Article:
In a later study on the same topic, Tucker and Pitt (2010) identified areas of concern through conducting qualitative case studies of a customer performance management systems. The researchers provided the following recommendations, among others, regarding customer satisfaction surveys in FM:

  • Benchmark customer satisfaction across individual services on a permanent basis.

  • Review existing surveys to ensure that the level of detail is sufficient to measure satisfaction regarding particular services.

  • Review the current survey process to ensure the survey frequency is appropriate. A monthly survey may contribute to survey fatigue; once per quarter may be more appropriate.

In order to be effective, benchmarking needs to be a continual process (Camp, 1989; Spendolini, 1992), including when considering customer satisfaction (Pitt & Tucker, 2009a, 2009b). Despite the volume of research on the use of customer satisfaction for managing the performance and quality of FM services, little research is available on how the FM industry is specifically using occupant satisfaction surveys and how frequently surveys are being conducted. Before competitive benchmarking standards for occupant satisfaction can be developed for the United States, it is essential to accurately assess the current use of this KPI.

The specific content of the survey being analyzed in this study is the effect of FM customer/occupant satisfaction survey use and frequency on maintenance costs per rentable square foot and facility size. The aim of the research questions is to assess how facility management practitioners in the industry are utilizing the surveys, how frequently they administer the surveys, and, differences in use and frequency stemming from facility size, as well as the effect of their use on the financial performance metric of maintenance costs/sf. Determining when and if they are being used is a fundamental step in establishing industry standards that will allow for competitive benchmarking for continual improvement.

  • RQ1: What is the rate of use of customer/occupant satisfaction surveys in the FM industry in the United States and how often are they conducted?

  • RQ2: Is there a relationship between the use of customer/occupant satisfaction surveys and the financial metric of maintenance costs per rentable square foot (RSF)?

  • RQ3: Is there a relationship between the size of the organization/facility and how customer/occupant satisfaction surveys are conducted?

The methodology for this study integrates (a) a model for guiding the benchmarking process and (b) a research methodology applied to survey content, for the purposes of quantifying industry trends and testing research hypotheses that were developed based on a review of the literature. Spendolini's (1992) benchmarking model was used and adapted because of its succinct methodology and because it fit the unique demands of the researchers and the FM organization surveyed in the study. The study was completed over a period of 18 months (August 2017 to February 2018).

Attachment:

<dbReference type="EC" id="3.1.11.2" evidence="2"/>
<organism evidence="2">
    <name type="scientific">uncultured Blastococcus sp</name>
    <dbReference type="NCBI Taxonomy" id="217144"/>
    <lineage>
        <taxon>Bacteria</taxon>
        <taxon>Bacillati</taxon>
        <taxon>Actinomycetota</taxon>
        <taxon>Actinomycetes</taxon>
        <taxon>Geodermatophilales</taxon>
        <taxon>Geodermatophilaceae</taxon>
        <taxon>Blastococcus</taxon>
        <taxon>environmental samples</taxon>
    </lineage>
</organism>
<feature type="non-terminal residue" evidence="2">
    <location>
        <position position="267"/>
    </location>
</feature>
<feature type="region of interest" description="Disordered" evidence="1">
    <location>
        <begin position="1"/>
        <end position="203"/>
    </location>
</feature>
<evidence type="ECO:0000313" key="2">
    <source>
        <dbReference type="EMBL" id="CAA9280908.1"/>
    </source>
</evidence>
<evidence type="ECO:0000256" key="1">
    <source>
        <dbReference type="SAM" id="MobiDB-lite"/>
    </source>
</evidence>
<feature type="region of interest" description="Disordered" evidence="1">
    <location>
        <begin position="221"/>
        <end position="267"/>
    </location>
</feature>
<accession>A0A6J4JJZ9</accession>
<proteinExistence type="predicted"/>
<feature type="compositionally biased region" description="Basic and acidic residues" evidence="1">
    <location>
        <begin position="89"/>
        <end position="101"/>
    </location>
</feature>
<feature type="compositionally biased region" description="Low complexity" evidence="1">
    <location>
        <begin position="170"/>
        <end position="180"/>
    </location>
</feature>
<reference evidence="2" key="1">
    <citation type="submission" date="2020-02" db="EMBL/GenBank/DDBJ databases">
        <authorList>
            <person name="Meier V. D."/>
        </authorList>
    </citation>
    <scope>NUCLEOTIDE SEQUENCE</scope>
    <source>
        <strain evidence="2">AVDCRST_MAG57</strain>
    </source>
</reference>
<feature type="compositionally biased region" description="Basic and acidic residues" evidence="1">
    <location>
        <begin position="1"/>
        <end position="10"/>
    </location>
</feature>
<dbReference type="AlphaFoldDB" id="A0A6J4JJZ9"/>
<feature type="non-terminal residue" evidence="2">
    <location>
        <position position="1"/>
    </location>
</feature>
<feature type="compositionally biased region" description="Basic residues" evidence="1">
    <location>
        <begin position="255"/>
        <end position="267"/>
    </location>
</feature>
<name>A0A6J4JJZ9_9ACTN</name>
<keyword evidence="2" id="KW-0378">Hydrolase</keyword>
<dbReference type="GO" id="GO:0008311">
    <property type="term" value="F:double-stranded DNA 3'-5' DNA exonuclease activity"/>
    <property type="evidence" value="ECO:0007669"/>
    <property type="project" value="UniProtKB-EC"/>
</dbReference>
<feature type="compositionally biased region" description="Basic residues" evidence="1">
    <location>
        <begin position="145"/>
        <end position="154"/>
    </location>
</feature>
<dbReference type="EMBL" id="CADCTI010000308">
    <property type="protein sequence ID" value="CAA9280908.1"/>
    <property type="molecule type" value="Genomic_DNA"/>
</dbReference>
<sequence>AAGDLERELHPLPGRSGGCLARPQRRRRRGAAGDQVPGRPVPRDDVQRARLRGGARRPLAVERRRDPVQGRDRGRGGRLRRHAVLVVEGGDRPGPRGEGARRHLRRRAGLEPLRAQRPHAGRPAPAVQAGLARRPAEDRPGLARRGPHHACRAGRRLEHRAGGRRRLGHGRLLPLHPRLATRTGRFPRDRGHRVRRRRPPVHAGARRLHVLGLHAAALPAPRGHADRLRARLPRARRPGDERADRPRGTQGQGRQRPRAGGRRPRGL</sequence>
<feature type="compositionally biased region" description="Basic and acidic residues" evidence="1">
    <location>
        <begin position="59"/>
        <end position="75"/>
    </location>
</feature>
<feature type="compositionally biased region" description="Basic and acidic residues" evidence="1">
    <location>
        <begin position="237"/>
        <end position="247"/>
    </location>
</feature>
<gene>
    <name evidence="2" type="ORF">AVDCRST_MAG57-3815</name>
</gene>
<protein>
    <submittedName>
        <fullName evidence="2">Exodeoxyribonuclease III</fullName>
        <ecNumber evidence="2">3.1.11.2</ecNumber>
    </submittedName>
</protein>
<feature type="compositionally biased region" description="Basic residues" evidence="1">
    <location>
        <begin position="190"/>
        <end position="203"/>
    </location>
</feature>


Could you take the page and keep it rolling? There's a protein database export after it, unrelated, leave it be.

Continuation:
Identification of industry need: Benchmarks, teams, and partners

The steps in the first phase—that of identifying industry need—included forming a benchmarking team, determining what to benchmark, and soliciting benchmarking partners. This phase of the research methodology overlapped with the benchmarking methodology in terms of purpose and timing. The industry need for current data was identified by an FM organization, which funded the study. The benchmarking team consisted of personnel at this organization, twelve subject matter experts (SMEs) selected by the FM organization, and researchers at UNC–Charlotte.

The team used a previous survey on facility O&M as the basis for the new survey. The previous survey regarded facility characteristics, settings, and uses; utility costs and consumption rates; maintenance costs and staffing; janitorial costs and staffing; sustainability and green initiatives; facility practices and procedures; planning horizons; and other topics. For the updated survey, the researchers suggested content based on a literature review of benchmarking practices, such as multiple-choice range options for monetary costs and the inclusion of questions regarding the use of customer satisfaction.

The benchmarking partners in this process were respondents who completed the survey, members of the FM organization, and the researchers. Participation was also open to the general public. Participation in the survey was incentivized by offering a copy of the benchmarking report to all participants.

Survey development and refinement

The survey had previously been updated and disseminated in 2012 but had experienced a low response rate and survey abandonment, leading to an incomplete data update. A goal in the current study was to achieve higher response and completion rates and response completion. In addition to collecting updated data on facility O&M benchmarking, the FM organization wanted to add new survey material based on the organization's identification of industry trends. Therefore, sections on (a) security costs and practices and (b) technology were added to the survey. Also, during the survey development process, the previous survey content was repeatedly reviewed and modified according to input from the SMEs. Through emails, the SMEs provided feedback regarding every question in the previous survey in terms of content, wording, order, appearance, and survey flow. The SMEs' industry expertise helped ensure that the survey could be easily completed and that it contained language familiar to those in the FM industry.